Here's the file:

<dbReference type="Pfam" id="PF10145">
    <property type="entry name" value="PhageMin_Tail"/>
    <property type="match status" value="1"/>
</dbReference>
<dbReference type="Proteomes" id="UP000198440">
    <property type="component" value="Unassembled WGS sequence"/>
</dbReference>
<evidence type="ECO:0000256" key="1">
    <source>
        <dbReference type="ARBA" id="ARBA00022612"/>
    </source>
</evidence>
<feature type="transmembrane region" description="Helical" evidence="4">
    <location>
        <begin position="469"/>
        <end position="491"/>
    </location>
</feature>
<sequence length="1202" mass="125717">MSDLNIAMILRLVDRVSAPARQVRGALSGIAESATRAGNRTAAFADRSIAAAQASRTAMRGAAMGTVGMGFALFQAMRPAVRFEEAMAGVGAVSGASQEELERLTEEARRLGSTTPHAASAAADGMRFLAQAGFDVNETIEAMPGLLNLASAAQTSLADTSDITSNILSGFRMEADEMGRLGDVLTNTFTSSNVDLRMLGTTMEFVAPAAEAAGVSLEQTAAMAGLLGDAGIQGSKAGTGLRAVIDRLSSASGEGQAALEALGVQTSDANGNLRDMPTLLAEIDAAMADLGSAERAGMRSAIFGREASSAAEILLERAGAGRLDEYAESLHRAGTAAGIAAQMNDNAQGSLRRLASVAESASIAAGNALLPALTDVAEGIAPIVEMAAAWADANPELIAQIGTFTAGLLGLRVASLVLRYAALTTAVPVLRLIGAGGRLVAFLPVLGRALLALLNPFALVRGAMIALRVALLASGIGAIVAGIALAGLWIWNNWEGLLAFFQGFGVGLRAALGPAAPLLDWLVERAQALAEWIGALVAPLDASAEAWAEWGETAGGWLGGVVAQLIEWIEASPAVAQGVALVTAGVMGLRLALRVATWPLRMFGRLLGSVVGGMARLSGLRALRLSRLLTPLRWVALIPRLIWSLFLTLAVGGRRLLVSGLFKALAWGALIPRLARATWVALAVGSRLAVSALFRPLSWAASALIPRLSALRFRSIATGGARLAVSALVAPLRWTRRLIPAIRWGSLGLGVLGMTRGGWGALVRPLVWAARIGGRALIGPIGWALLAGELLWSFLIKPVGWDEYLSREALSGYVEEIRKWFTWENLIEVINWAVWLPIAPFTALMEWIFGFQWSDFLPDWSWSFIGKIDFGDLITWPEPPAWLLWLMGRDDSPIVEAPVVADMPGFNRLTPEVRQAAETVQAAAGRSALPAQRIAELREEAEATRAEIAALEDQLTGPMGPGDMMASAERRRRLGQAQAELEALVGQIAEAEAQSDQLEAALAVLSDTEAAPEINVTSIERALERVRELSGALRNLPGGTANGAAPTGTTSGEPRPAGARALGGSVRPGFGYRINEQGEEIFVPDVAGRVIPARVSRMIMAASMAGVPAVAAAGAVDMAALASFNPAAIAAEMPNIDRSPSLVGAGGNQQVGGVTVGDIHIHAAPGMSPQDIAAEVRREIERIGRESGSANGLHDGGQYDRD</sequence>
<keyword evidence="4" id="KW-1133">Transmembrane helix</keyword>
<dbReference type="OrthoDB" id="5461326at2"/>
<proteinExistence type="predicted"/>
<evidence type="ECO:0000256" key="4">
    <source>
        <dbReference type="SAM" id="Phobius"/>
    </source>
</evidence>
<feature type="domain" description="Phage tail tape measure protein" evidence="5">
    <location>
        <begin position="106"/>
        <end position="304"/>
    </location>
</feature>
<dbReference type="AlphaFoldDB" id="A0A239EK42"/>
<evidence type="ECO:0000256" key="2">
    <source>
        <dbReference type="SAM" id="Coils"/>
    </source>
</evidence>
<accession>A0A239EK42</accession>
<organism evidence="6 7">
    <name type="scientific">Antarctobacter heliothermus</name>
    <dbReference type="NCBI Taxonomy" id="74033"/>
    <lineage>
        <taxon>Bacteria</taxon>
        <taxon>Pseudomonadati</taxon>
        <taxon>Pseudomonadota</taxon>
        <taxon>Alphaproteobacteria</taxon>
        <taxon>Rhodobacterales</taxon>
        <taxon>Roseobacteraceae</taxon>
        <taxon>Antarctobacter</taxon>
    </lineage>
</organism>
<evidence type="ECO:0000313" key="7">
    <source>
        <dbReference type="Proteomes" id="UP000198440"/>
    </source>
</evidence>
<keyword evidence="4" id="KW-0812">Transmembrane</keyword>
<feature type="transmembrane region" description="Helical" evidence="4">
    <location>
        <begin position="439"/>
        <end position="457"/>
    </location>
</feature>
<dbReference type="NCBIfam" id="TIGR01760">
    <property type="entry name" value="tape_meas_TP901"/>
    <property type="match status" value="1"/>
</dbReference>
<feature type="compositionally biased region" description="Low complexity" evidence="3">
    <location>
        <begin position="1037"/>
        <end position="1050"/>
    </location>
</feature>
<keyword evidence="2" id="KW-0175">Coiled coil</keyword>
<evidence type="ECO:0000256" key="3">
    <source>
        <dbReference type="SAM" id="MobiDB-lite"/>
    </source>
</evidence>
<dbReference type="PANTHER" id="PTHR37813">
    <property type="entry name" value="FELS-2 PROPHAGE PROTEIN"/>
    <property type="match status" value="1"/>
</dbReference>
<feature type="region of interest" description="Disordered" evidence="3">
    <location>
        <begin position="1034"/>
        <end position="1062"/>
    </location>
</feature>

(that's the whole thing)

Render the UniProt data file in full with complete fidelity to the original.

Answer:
<dbReference type="Pfam" id="PF10145">
    <property type="entry name" value="PhageMin_Tail"/>
    <property type="match status" value="1"/>
</dbReference>
<dbReference type="Proteomes" id="UP000198440">
    <property type="component" value="Unassembled WGS sequence"/>
</dbReference>
<evidence type="ECO:0000256" key="1">
    <source>
        <dbReference type="ARBA" id="ARBA00022612"/>
    </source>
</evidence>
<feature type="transmembrane region" description="Helical" evidence="4">
    <location>
        <begin position="469"/>
        <end position="491"/>
    </location>
</feature>
<sequence length="1202" mass="125717">MSDLNIAMILRLVDRVSAPARQVRGALSGIAESATRAGNRTAAFADRSIAAAQASRTAMRGAAMGTVGMGFALFQAMRPAVRFEEAMAGVGAVSGASQEELERLTEEARRLGSTTPHAASAAADGMRFLAQAGFDVNETIEAMPGLLNLASAAQTSLADTSDITSNILSGFRMEADEMGRLGDVLTNTFTSSNVDLRMLGTTMEFVAPAAEAAGVSLEQTAAMAGLLGDAGIQGSKAGTGLRAVIDRLSSASGEGQAALEALGVQTSDANGNLRDMPTLLAEIDAAMADLGSAERAGMRSAIFGREASSAAEILLERAGAGRLDEYAESLHRAGTAAGIAAQMNDNAQGSLRRLASVAESASIAAGNALLPALTDVAEGIAPIVEMAAAWADANPELIAQIGTFTAGLLGLRVASLVLRYAALTTAVPVLRLIGAGGRLVAFLPVLGRALLALLNPFALVRGAMIALRVALLASGIGAIVAGIALAGLWIWNNWEGLLAFFQGFGVGLRAALGPAAPLLDWLVERAQALAEWIGALVAPLDASAEAWAEWGETAGGWLGGVVAQLIEWIEASPAVAQGVALVTAGVMGLRLALRVATWPLRMFGRLLGSVVGGMARLSGLRALRLSRLLTPLRWVALIPRLIWSLFLTLAVGGRRLLVSGLFKALAWGALIPRLARATWVALAVGSRLAVSALFRPLSWAASALIPRLSALRFRSIATGGARLAVSALVAPLRWTRRLIPAIRWGSLGLGVLGMTRGGWGALVRPLVWAARIGGRALIGPIGWALLAGELLWSFLIKPVGWDEYLSREALSGYVEEIRKWFTWENLIEVINWAVWLPIAPFTALMEWIFGFQWSDFLPDWSWSFIGKIDFGDLITWPEPPAWLLWLMGRDDSPIVEAPVVADMPGFNRLTPEVRQAAETVQAAAGRSALPAQRIAELREEAEATRAEIAALEDQLTGPMGPGDMMASAERRRRLGQAQAELEALVGQIAEAEAQSDQLEAALAVLSDTEAAPEINVTSIERALERVRELSGALRNLPGGTANGAAPTGTTSGEPRPAGARALGGSVRPGFGYRINEQGEEIFVPDVAGRVIPARVSRMIMAASMAGVPAVAAAGAVDMAALASFNPAAIAAEMPNIDRSPSLVGAGGNQQVGGVTVGDIHIHAAPGMSPQDIAAEVRREIERIGRESGSANGLHDGGQYDRD</sequence>
<keyword evidence="4" id="KW-1133">Transmembrane helix</keyword>
<dbReference type="OrthoDB" id="5461326at2"/>
<proteinExistence type="predicted"/>
<evidence type="ECO:0000256" key="4">
    <source>
        <dbReference type="SAM" id="Phobius"/>
    </source>
</evidence>
<feature type="domain" description="Phage tail tape measure protein" evidence="5">
    <location>
        <begin position="106"/>
        <end position="304"/>
    </location>
</feature>
<dbReference type="AlphaFoldDB" id="A0A239EK42"/>
<evidence type="ECO:0000256" key="2">
    <source>
        <dbReference type="SAM" id="Coils"/>
    </source>
</evidence>
<accession>A0A239EK42</accession>
<organism evidence="6 7">
    <name type="scientific">Antarctobacter heliothermus</name>
    <dbReference type="NCBI Taxonomy" id="74033"/>
    <lineage>
        <taxon>Bacteria</taxon>
        <taxon>Pseudomonadati</taxon>
        <taxon>Pseudomonadota</taxon>
        <taxon>Alphaproteobacteria</taxon>
        <taxon>Rhodobacterales</taxon>
        <taxon>Roseobacteraceae</taxon>
        <taxon>Antarctobacter</taxon>
    </lineage>
</organism>
<evidence type="ECO:0000313" key="7">
    <source>
        <dbReference type="Proteomes" id="UP000198440"/>
    </source>
</evidence>
<keyword evidence="4" id="KW-0812">Transmembrane</keyword>
<feature type="transmembrane region" description="Helical" evidence="4">
    <location>
        <begin position="439"/>
        <end position="457"/>
    </location>
</feature>
<dbReference type="NCBIfam" id="TIGR01760">
    <property type="entry name" value="tape_meas_TP901"/>
    <property type="match status" value="1"/>
</dbReference>
<feature type="compositionally biased region" description="Low complexity" evidence="3">
    <location>
        <begin position="1037"/>
        <end position="1050"/>
    </location>
</feature>
<keyword evidence="2" id="KW-0175">Coiled coil</keyword>
<evidence type="ECO:0000256" key="3">
    <source>
        <dbReference type="SAM" id="MobiDB-lite"/>
    </source>
</evidence>
<dbReference type="PANTHER" id="PTHR37813">
    <property type="entry name" value="FELS-2 PROPHAGE PROTEIN"/>
    <property type="match status" value="1"/>
</dbReference>
<feature type="region of interest" description="Disordered" evidence="3">
    <location>
        <begin position="1034"/>
        <end position="1062"/>
    </location>
</feature>